Arnhart: Coulter’s attack on Darwinism as a threat to conservative values illustrates the sort of mistake that I want to correct. Her arguments against Darwinism as a liberal religion are shallow. It’s clear that she has never read Darwin and doesn’t really know what she’s talking about. She has memorized some talking points from the proponents of intelligent design theory at the Discovery Institute—people like Bill Dembski and Mike Behe. But she hasn’t thought through any of this. For example, she assumes that Darwinism promotes an immoral materialism. But she says nothing about Darwin’s account of the natural moral sense implanted in human nature. And she doesn’t recognize that conservative thinkers like James Q. Wilson have adopted this Darwinian view of the moral sense.

Glazov: Can you tell us a bit about Darwin’s account of the natural moral sense that is implanted in human nature? This in itself is an argument for the existence of a God right?

Arnhart: It could be. If you already believe in God as a moral lawgiver, then you might see the natural moral sense as created by God. In The Descent of Man, Darwin sees morality as a uniquely human trait that is a product of human evolutionary history. We are naturally social animals who care about how we appear to others. This natural human concern for social praise and blame combined with human reason leads us to formulate and obey social norms of good behavior. Darwin drew ideas from Adam Smith’s book The Theory of Moral Sentiments, particularly Smith’s claim that morality depends on “sympathy,” the human capacity for sharing in the experiences of others, so that we feel resentment when others are victims of injustice. Darwin thought these moral emotions of indignation at injustice would have evolved to favor cooperative groups.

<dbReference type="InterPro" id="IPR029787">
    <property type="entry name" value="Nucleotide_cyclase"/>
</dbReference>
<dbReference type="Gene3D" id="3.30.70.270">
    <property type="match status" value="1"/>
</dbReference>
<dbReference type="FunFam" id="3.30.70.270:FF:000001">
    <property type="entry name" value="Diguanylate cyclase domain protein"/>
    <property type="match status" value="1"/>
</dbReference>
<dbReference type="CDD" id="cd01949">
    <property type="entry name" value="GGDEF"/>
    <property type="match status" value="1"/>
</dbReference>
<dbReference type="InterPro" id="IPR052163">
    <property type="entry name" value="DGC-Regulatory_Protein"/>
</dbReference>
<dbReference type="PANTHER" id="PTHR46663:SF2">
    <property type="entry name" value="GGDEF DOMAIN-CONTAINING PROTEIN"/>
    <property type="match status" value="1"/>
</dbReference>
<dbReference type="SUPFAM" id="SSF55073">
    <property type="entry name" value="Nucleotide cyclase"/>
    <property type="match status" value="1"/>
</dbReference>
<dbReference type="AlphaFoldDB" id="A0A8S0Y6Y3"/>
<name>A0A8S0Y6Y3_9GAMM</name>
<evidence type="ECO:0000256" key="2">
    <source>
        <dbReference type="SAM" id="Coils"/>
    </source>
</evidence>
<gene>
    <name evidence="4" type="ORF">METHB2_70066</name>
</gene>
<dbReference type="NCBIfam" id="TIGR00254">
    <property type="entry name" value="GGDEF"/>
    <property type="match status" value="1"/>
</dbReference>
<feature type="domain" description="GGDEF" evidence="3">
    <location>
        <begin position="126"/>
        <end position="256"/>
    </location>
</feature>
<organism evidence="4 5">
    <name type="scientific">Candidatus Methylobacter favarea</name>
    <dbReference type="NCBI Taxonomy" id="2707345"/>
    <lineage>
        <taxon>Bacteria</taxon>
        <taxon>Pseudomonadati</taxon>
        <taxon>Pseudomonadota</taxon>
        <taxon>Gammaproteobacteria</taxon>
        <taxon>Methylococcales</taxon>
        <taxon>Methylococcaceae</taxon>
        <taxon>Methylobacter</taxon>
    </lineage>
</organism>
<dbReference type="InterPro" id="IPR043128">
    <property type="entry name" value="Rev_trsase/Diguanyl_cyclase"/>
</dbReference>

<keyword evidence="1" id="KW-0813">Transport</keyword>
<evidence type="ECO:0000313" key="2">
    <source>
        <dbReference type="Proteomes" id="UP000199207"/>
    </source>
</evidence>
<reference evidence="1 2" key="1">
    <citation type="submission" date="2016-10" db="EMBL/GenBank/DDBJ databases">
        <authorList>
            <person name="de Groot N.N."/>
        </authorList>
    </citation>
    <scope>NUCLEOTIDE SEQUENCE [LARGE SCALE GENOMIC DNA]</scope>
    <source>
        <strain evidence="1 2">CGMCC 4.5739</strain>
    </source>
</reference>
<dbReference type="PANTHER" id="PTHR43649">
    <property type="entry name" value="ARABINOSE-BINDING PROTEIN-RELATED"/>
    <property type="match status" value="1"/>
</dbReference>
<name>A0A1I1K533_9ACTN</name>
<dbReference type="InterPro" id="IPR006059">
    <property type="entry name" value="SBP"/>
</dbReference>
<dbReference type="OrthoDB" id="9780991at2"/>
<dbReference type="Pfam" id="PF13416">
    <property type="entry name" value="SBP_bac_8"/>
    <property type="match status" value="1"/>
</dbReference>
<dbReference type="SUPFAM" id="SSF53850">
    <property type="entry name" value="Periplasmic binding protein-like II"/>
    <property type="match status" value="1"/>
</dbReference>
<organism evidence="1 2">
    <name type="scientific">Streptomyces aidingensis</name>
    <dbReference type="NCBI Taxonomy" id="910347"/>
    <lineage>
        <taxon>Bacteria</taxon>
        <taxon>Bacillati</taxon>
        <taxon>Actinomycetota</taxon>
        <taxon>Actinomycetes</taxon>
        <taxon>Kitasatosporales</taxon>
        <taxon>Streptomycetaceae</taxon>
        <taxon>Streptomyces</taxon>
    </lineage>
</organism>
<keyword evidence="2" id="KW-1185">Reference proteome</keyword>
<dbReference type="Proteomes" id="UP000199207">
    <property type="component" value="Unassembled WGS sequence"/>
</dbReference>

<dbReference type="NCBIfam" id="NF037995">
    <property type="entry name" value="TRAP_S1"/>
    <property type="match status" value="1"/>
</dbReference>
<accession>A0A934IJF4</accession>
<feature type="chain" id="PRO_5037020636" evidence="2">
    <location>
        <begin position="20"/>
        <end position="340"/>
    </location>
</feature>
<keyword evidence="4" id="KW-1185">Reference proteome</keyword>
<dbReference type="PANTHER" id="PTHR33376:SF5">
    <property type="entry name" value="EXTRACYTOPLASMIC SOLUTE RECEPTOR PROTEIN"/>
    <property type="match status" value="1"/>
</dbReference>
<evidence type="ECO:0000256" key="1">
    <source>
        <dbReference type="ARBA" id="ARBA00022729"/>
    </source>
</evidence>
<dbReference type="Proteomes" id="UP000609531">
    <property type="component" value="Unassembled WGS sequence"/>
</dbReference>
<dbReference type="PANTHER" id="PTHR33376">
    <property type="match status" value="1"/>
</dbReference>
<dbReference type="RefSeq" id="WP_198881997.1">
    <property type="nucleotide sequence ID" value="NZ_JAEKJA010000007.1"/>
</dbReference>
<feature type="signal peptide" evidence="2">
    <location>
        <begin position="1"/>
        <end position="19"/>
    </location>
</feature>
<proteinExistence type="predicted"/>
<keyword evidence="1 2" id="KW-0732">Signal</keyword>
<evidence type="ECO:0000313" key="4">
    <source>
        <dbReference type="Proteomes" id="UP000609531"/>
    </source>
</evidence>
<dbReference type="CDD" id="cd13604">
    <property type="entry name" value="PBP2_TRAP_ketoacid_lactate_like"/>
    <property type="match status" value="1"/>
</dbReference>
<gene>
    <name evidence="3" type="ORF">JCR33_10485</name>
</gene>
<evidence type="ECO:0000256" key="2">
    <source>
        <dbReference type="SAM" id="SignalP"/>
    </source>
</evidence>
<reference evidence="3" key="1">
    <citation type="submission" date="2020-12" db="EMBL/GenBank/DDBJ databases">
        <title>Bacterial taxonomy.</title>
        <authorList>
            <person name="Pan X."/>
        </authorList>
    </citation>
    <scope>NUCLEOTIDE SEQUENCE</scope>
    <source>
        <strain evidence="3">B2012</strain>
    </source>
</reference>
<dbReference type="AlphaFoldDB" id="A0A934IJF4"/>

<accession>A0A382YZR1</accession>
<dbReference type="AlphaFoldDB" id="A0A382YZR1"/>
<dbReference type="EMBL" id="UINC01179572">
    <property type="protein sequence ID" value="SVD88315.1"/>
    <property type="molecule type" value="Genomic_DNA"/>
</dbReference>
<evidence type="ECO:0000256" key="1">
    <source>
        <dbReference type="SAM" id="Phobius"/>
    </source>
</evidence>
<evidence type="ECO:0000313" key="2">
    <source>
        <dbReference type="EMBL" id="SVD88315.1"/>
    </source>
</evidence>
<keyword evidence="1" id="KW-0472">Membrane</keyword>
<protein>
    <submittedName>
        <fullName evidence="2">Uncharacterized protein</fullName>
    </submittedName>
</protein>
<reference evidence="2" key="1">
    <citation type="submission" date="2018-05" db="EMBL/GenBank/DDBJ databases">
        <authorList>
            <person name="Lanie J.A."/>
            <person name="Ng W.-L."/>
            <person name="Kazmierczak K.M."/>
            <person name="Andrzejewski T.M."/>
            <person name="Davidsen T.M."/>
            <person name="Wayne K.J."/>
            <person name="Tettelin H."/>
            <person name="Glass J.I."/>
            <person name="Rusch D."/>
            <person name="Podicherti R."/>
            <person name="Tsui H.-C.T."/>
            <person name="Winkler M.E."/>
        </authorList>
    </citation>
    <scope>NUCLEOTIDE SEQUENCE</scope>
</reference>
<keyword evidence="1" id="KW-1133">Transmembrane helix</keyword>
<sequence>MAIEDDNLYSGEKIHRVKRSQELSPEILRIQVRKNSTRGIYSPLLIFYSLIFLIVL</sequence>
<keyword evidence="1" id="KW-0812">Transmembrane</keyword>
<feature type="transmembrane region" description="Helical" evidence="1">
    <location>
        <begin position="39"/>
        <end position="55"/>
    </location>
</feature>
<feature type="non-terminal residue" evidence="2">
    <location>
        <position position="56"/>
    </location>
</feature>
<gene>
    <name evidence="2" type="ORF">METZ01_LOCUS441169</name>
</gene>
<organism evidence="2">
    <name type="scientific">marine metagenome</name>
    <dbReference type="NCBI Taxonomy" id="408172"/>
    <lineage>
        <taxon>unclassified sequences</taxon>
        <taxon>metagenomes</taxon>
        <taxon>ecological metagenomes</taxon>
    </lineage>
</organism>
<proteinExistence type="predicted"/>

Glazov: What do you make of the creation/intelligent design/evolution debate?

Arnhart: In my book, I explain why the arguments of the intelligent design folks are weak. They assume unreasonable standards of proof in dismissing the evidence for Darwin’s theory, and they don’t offer any positive theory of their own as an alternative. But, still, I don’t see anything wrong with allowing public school biology students to read some of the intelligent design writing along with Darwinian biology, and then they can decide for themselves.

The problem, of course, is whether this could be done without introducing Biblical creationism. In the case last year in Dover, Pennsylvania, school board members who wanted to teach a literal 6-days-of-creation story used the idea of intelligent design as a cover for what they were doing. In fact, the Discovery Institute actually opposed the policy of the school board because their motives were purely religious, and they had no interest in the scientific debate. In Ann Coulter’s book, she misses this point entirely.

Glazov: Ok, kindly expand on why you think conservatives should welcome Darwinian science rather than fear it.

Arnhart: Sure. I argue that Darwinism can support some of the fundamental conservative commitments to traditional morality, family life, private property, and limited government. For example, a Darwinian view of human nature would reinforce our commonsense understanding of the importance of parent-child bonding and family life generally as rooted in our evolved nature as human beings. Or a Darwinian view of human imperfection might support the need for limited government with separation of powers as a check on the corrupting effects of political power. Religious conservatives fear Darwinism because they think it has to be atheistic. But that’s not true. There is no reason why God could not have used natural evolution as the way to work out his design for the universe.